A lively microbiography of Chaucer that tells the story of the tumultuous year that led to the creation of "The Canterbury Tales" In 1386, Geoffrey Chaucer endured his worst year, but began his best poem. The father of English literature did not enjoy in his lifetime the literary celebrity that he has today--far from it. The middle-aged Chaucer was living in London, working as a midlevel bureaucrat and sometime poet, until a personal and professional crisis set him down the road leading to "The Canterbury Tales." In the politically and economically fraught London of the late fourteenth century, Chaucer was swept up against his will in a series of disastrous events that would ultimately leave him jobless, homeless, separated from his wife, exiled from his city, and isolated in the countryside of Kent--with no more audience to hear the poetry he labored over. At the loneliest time of his life, Chaucer made the revolutionary decision to keep writing, and to write for a national audience, for posterity, and for fame. Brought expertly to life by Paul Strohm, this is the eye-opening story of the birth one of the most celebrated literary creations of the English language.
Praise for "Chaucer's Tale" "Paul Strohm illuminates how 1386 marked a decisive year for Geoffrey Chaucer, one in which he went from accomplished coterie poet to the popular author of the work of genius for which he is celebrated to this day: "The Canterbury Tales." In "Chaucer's Tale, " Strohm, one of the finest medievalists of our time, brings this turbulent moment in Chaucer's England to life, recovering in vivid detail the professional and creative pilgrimage that led Chaucer to compose so memorable a fictional one." --James Shapiro, author of "1599: A Year in the Life of William Shakespeare" "Strohm uses his analysis of Chaucer's annus horribilis of 1386 as a jumping-off point for exploring no less a question than who Chaucer was--as a functionary, a resident of London, a member of the King's circle and of Parliament, and a writer working in the fourteenth century. Strohm's scholarship is scrupulous; his conclusions fascinating. This is a portrait not just of Chaucer but of the complex and rapidly changing world in which he lived, worked, and wrote--a tale that intrigues at every turn." --Charlie Lovett, author of "The Bookman's Tale" and "First Impressions" "In this thrilling book, Paul Strohm lets us in on little-known secrets of living life in London in the fourteenth century. He fearlessly dives into the nitty-gritty about the wool trade, and comes to the conclusion that Chaucer, having been banished to Kent, invents his own audience in teh figures of the Canterbury Pilgrims. This is an imaginative re-creation of everything you ever wanted to know about Chaucer." --Terry Jones, author of ""Who Murdered Chaucer?"" "Inspired by Paul Strohm's excellent "Chaucer's Tale," a new book about a terrible year in Chaucer's life, I dug around in Chaucer's biography and learned that his time on earth was a mix of "Boardwalk Empire" and "Game of Thrones."" --Flavorwire "Remarkable . . . The unearthing of a real-life tale as fascinating as any of Chaucer's own making."--"Booklist "(Starred Review) "Strohm brings his authority as a medievalist to this lively biography... With vibrant portraits of Chaucer's contemporaries--including the imperious John of Gaunt and the shifty London mayor Nicholas Brembre--Strohm's focus on one year in Chaucer's life offers an expansive view of medieval England."--"Kirkus Reviews" "Strohm's well chosen public documents and contextual excerpts from Chaucer's work offer a glimpse into Chaucer's personal life and literary ambition as well as insight into the horrible year that launched his greatest work. Strohm really shines at literary criticism..."--"Publishers Weekly" --Paul Strohm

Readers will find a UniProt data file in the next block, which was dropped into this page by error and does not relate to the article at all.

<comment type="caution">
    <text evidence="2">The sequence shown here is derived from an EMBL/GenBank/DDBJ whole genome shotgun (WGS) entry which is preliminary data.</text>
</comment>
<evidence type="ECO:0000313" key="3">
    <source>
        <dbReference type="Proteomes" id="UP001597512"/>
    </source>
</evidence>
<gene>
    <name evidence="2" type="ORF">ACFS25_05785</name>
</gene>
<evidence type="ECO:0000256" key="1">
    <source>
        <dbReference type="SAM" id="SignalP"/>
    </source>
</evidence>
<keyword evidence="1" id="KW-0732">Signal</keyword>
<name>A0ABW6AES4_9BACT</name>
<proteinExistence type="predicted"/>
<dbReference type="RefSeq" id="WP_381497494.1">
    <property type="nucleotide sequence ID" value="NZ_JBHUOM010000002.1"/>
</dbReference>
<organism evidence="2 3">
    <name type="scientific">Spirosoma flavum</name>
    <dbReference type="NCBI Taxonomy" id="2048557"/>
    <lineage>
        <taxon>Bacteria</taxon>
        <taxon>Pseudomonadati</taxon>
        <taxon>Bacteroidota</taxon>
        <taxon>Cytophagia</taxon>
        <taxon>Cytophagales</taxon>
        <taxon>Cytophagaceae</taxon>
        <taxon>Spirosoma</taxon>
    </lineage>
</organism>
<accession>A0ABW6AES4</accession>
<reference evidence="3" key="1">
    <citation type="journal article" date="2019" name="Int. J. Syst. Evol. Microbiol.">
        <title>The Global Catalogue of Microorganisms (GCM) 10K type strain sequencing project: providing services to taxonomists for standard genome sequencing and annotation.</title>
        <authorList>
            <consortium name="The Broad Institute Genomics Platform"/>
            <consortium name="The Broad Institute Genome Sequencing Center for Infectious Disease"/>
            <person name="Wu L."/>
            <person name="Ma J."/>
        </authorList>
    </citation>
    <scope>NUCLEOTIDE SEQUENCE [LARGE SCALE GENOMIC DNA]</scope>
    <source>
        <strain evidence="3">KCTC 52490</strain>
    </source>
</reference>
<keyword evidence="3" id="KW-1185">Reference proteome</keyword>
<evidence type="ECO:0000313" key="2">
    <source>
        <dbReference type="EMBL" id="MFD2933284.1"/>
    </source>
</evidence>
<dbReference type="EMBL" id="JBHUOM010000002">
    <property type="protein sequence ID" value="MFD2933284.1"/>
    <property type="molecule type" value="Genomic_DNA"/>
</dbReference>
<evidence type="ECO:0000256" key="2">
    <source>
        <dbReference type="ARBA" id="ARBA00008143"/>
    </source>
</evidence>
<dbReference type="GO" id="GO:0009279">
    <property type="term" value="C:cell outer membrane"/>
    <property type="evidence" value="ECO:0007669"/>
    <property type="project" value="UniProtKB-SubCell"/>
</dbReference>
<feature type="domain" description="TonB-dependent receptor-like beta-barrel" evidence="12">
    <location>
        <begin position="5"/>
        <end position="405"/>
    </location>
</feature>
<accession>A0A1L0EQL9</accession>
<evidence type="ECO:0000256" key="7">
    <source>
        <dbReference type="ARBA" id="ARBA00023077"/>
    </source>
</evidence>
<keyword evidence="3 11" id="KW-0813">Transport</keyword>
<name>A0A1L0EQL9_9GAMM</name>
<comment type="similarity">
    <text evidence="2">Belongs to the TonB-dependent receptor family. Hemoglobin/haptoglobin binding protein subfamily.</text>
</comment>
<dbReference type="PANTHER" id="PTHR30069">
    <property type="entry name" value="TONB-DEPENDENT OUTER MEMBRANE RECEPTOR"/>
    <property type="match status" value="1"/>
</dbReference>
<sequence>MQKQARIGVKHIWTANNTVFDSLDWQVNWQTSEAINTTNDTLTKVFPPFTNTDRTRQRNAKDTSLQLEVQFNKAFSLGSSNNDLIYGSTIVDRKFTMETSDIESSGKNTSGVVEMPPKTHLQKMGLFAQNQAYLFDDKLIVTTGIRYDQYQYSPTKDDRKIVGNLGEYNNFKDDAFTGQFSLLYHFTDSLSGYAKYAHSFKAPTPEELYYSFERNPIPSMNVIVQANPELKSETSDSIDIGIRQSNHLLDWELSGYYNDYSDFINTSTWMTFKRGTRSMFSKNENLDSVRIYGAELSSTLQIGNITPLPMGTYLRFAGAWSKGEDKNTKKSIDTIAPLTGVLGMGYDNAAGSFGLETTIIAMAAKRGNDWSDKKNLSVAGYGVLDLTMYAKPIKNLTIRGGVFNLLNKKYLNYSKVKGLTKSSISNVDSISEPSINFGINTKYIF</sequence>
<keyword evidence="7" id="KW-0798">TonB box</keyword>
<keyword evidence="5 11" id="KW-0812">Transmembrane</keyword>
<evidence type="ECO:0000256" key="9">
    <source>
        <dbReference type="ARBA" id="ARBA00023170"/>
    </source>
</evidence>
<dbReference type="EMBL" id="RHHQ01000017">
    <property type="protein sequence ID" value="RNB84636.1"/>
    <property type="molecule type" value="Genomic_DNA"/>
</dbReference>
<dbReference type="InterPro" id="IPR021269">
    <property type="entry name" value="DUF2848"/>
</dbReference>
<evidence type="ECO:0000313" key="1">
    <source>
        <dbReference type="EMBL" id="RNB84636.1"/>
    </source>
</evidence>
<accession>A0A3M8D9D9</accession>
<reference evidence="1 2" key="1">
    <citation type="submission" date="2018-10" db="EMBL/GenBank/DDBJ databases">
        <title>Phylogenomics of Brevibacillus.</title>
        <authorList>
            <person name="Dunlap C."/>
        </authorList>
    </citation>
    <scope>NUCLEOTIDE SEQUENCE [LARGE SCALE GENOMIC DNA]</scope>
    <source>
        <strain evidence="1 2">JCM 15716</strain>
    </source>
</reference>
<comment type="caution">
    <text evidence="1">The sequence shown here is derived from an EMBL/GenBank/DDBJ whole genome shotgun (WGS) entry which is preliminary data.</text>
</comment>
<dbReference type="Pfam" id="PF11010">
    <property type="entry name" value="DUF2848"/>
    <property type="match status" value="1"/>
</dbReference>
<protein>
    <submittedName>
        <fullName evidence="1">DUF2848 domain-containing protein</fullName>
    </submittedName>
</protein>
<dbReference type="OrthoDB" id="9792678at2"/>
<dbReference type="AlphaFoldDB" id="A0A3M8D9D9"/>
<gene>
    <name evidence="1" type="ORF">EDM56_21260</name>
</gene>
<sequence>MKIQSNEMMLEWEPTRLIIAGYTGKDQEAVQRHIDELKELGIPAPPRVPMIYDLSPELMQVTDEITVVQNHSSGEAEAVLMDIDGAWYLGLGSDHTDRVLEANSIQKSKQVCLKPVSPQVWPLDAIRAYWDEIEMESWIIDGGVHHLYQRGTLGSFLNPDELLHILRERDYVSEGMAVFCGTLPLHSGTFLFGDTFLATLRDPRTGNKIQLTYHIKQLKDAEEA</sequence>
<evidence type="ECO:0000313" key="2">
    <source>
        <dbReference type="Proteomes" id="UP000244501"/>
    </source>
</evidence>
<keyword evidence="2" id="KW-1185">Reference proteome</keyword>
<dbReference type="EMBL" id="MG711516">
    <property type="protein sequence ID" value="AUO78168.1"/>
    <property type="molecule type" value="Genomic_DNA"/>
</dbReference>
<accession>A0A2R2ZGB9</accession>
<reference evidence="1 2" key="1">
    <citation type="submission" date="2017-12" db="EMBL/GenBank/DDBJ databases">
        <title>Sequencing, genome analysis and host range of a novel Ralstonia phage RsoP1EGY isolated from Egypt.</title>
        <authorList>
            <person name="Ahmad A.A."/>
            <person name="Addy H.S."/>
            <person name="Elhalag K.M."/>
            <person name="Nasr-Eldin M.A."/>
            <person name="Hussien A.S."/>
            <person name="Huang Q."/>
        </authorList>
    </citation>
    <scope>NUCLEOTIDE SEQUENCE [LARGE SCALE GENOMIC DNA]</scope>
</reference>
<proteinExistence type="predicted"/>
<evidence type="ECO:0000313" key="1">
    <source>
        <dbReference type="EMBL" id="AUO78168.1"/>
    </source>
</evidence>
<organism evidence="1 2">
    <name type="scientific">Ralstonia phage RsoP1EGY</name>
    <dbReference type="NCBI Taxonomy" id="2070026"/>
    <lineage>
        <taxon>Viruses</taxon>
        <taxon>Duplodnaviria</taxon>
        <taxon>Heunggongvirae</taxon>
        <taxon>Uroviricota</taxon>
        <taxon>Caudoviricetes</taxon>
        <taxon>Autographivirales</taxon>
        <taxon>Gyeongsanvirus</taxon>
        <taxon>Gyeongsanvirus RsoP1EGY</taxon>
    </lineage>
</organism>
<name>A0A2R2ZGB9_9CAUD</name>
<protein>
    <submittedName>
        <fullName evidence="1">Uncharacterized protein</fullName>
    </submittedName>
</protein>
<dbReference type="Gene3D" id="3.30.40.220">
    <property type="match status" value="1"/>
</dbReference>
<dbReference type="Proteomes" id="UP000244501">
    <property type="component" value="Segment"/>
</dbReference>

Paul Strohm has taught medieval literature at Columbia University and was the J. R. R. Tolkien Professor of English Language and Literature at Oxford University. He and his wife live in New York City and Oxford, England.